Last updated on September 28th, 2021 at 01:22 pm
Wonder if twins really share a special bond? See what happened when these separated twins were brought back together again after 200 days!
Are you ready for your hearts to explode with all the feelings? Don’t say I didn’t warn you! The twin bond is truly a remarkable gift. No one knows that better than the parents of Cora and Miller McCoy.
Complications led to their premature birth
Identical twins Cora and Miller have been apart for almost the entire first year of their little baby lives. They suffered from not one but two rare diseases in the womb. Suffering from a form of Twin-to-Twin Transfusion Syndrome (TTTS) called Twin Anemia Polycythemia Sequence (TAPS) and Selective Intrauterine Growth Restriction (SIUGR), the little girls were just 30 weeks old when they were born in February 2020.
Born at 3lb 9oz, Cora spent 40 days in the Northside Hospital Atlanta NICU, while Miller, born at a miraculous 15oz, was transported to the Children’s Healthcare of Atlanta Scottish Rite NICU at one-month-old.
The girls suffered from complications that kept them apart
TTTS occurs with twins or multiple babies when their “vessel connections within the placenta are not evenly dispersed and there is an imbalance in the blood exchange between the twins,” according to Johns Hopkins Medicine. TAPS is a rare condition that occurs when there are unequal blood counts between the twins in the womb. Unequal blood counts cause the twins to suffer from an imbalance in red blood cells and hemoglobin. This means one twin is not receiving the appropriate amount of oxygen and nutrients it needs to develop properly. TAPS can occur randomly or after an incomplete laser surgery to treat TTTS.
In contrast to classical TTTS, TAPS is caused by the joining of a few small-caliber artery-to-vein vessel connections (AV anastomoses). Arteries are the blood vessels that carry oxygen-rich blood from the heart to the rest of the body. Veins are the vessels through which blood returns to the heart. These AV anastomoses are typically near the edge of the placenta and are less than 1 mm in diameter.
CHOP explains sIUGR as, “Selective intrauterine growth restriction (sIUGR) occurs when there is unequal placental sharing which leads to suboptimal growth of one twin.” The principle cause for the development of sIUGR in monochorionic twins is unequal placental sharing. The growth-restricted twin has a smaller share of the placenta, which over time results in abnormal blood flow and less growth. This could lead to the death of the growth-restricted twin. Because the shared placenta also contains shared blood vessels between the twins (vascular communications), sIUGR also impacts the development of the brain and nervous system in the twin who is growing normally.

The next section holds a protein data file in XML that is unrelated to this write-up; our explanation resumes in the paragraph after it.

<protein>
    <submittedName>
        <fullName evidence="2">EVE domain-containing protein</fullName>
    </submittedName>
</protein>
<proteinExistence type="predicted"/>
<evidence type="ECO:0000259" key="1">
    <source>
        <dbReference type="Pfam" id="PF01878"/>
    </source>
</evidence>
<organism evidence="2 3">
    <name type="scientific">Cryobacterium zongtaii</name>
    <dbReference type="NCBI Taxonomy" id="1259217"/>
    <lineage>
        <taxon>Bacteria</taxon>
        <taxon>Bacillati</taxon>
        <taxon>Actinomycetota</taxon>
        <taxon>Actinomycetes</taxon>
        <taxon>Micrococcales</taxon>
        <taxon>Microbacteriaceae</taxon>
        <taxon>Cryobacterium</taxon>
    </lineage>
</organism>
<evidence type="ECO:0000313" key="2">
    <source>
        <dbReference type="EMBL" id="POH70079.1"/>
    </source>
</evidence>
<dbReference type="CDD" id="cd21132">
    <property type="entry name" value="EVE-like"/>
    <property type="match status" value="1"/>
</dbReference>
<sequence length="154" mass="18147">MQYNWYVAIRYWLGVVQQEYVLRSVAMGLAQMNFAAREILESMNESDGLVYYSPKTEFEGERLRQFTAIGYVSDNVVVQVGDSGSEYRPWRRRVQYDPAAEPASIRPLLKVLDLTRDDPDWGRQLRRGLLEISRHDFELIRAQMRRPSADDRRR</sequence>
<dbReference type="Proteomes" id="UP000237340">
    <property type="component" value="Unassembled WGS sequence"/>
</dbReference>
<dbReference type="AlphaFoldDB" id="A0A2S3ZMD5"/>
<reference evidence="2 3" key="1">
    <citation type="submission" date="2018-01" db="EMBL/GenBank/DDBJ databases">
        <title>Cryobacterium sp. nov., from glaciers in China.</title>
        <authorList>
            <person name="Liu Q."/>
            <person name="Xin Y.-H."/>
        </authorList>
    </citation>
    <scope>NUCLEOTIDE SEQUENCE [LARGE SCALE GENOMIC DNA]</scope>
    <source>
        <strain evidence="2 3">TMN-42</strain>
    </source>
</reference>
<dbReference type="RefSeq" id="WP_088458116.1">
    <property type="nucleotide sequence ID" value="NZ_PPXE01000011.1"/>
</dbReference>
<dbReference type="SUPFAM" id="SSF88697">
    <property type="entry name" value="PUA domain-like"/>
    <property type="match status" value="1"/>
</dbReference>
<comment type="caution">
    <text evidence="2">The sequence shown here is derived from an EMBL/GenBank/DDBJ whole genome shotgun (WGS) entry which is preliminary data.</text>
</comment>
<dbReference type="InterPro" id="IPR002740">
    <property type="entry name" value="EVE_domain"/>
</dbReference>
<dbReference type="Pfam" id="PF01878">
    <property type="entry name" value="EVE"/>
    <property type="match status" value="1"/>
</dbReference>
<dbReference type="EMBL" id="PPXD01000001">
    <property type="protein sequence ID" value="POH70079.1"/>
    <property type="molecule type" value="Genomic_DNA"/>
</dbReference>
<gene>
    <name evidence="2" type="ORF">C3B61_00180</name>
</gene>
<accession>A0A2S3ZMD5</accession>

Bringing the twins back together again
In a sweet photo captured by CHOA, the girls showed off their twin bond as they locked eyes and held onto each other’s hands as they were happily being reunited.
“Cora and Miller know a thing or two about strength,” the hospital wrote on Instagram beside the heartwarming photo. “Between stays in the NICU and our Heart Center, the sisters hadn’t seen each other for more than 200 days. When they finally reunited… their instinctive handhold left nary a dry eye in the room.”
One of those people who witnessed the emotional moment these girls were brought back together was the girls’ mom, Lindsey McCoy, who told NBC affiliate WXIA, “This mama’s heart was bursting.” She added, “It was the first time the girls had truly seen each other since they were born, and the first time all four of us were together in one room since the girls were just three weeks old.”
As Miller continues to recover from the heart procedure, the McCoy family says they’re hopeful the twins won’t be separated for much longer.
We are wishing both girls and parents the best of luck during their journey to all being together again forever!
Laura Birks is a freelance writer and essayist. She lives in New Jersey with her twin boys, a dog, a couple of cats, and a husband. When she’s not doling out medicine or cleaning up vomit, she is writing. Her house is in a constant state of disarray and the laundry is never put away. She likes to pretend she is superwoman but the truth is, she is a mere mortal with a messy house. Find her on Twitter, Instagram, and Pinterest